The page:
Kuala Lumpur: Shiv Kapur overcame a disastrous start to come home with a highly respectable three-under 69 on the opening day of the $7 million CIMB Classic here on Thursday.
Kapur, who was four-over after the first five holes with two bogeys and a double bogey, rebounded strongly with seven holes over a nine-hole stretch to keep himself in line for a strong finish at the event sanctioned by the Asian Tour and PGA Tour.
Kapur is tied 12th, while India's other two challengers, Gaganjeet Bhullar (72) and Anirban Lahiri (74) are lying 30th and 54th, respectively in the 78-man field that has no cut.
Kapur, who was second last week on European Challenge Tour in Foshan City, is six shots behind the leader Ryan Moore of the United States who carded nine-under 63.
India's other representatives in the CIMB Classic, which has attracted 18 of the world's top-50 players in the field including the top-10 players from the Asian Tour, endured mixed fortunes.
Bhullar, currently third on the Asian Tour's Order of Merit, battled to a 72 after finishing with two birdies over his last three holes while Lahiri, who was runner-up in the Venetian Macau Open last week, settled for a 74 after shooting two birdies, two bogeys and one double bogey.
"It was good. Obviously a little bump to start but I think it's even more satisfying to come through after a bad start and shoot 69."
He dropped two bogeys and one double in his opening five holes at the Kuala Lumpur Golf and Country Club's West course, before coming back.
"Obviously four over after five holes, I said to my caddie, 'look, I haven't really hit too many bad shots'. I had a bad lie in the rough on 14 and I should have probably played away from the water and made double there.
"And after that, I was swinging it well, hitting good shots. I just tried to get back to as close to par and once I did that, I just kept going and going and made seven birdies in my last 13 holes or in fact seven birdies in a stretch of nine holes," he said.
Kapur, who started from the 10th hole, said he reminded himself to stay positive despite his stuttering start as the front-nine stretch of holes was the easier to negotiate.
"You just got to take it in your stride and just keep plugging along and keep giving yourself birdie putts. I managed to hit a few close and bring it back. The course is playing a lot different than what it does in the Malaysian Open. The greens are much firmer and there's a big premium on hitting fairways.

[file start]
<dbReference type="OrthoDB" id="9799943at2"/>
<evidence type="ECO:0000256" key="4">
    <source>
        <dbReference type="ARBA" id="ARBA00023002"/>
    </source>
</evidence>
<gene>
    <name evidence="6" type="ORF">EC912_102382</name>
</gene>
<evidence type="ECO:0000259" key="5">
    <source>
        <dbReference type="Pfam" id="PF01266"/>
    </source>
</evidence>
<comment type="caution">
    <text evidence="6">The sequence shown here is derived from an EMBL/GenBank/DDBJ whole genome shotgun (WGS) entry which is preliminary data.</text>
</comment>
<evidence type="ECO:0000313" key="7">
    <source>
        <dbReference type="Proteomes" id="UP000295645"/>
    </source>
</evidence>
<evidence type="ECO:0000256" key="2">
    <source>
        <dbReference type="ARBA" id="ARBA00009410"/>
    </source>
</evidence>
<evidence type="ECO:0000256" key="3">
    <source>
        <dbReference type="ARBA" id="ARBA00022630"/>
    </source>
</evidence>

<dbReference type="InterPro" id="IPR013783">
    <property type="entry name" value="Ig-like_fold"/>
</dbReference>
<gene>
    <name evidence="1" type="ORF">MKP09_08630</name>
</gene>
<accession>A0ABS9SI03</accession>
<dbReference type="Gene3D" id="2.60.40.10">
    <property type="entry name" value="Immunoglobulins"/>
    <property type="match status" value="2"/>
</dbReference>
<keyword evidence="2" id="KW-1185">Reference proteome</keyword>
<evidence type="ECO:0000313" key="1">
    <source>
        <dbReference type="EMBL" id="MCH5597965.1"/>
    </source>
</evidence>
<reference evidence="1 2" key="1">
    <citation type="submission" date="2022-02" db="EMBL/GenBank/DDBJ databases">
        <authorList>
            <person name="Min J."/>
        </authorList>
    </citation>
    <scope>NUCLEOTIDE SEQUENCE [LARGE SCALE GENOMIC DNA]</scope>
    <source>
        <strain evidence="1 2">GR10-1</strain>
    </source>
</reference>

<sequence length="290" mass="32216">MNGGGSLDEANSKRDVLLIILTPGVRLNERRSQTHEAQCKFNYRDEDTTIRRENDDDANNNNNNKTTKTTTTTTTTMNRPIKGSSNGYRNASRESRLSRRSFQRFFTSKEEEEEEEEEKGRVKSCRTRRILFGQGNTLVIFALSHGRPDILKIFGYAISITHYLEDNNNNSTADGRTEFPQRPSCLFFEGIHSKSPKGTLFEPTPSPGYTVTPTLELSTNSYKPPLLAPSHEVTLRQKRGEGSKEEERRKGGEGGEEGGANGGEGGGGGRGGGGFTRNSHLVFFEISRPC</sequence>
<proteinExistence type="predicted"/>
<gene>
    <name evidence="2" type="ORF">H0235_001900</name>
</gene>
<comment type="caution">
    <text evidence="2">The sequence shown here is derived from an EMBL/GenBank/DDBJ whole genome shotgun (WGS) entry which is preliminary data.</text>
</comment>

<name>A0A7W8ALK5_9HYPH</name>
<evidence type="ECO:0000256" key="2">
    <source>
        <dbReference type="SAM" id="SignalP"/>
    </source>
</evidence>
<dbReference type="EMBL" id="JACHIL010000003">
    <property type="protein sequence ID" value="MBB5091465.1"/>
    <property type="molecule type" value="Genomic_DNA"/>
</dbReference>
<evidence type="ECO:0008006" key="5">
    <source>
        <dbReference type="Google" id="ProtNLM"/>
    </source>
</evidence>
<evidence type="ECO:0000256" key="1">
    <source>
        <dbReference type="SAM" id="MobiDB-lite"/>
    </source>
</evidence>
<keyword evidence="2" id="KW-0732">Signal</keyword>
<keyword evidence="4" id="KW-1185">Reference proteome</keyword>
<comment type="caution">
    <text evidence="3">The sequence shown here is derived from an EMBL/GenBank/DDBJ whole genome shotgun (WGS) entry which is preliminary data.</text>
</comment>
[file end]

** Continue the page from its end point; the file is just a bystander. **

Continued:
"I think if you hit fairways then you've got a lot of birdie opportunities, but if you're slightly out of position, it's tough to hold the greens and make putts," said Kapur.
"Obviously it's like a tale of two halves, the back nine is obviously playing a lot harder, not just because I played badly on it, but I think the front nine there's definitely more scoring opportunities."
With no half-way cut in the elite 78-man field, Kapur knows he must keep his foot on the pedal to ensure he stays within striking reach of the leaders and a big payday on Sunday.
"It's a start. Being a couple over kind of takes you out of the tournament, but when you're three under, with a good round tomorrow you're still right in it, so I think I'd like to say the old cliche, 'you can lose a tournament in the first day, but you can't win it'. At least I haven't lost it on the first day," said Kapur.
American Moore fired 10 birdies to take a two-shot first round lead with a spectacular nine-under-par 63. Ranked 45th on the Official World Golf Ranking, Moore recovered from an opening bogey to lead from Major champion Keegan Bradley, who shot a flawless 65.
Ryder Cup star Sergio Garcia of Spain, who is making his debut at the event, ended the day three shots off the pace in third position after a bogey-free 66.
Current Asian Tour number one Kiradech Aphibarnrat of Thailand upstaged playing partner and world number three Phil Mickelson with a fine 67 to share fourth place with multiple PGA TOUR winner Rory Sabbatini, Boo Weekly, Chris Kirk and Chris Stroud. Korea's KJ Choi, an Asian Tour honorary member, was a further stroke behind after a 68.
Moore, who finished tied fifth at the inaugural 2010 CIMB Classic, enjoyed a birdie binge as he birdied all the par-three holes to charge into the lead at Asia's first official FedExCup event.
His superb round was the lowest score recorded at the West course but will not count as an official record as the preferred lies ruling was in play.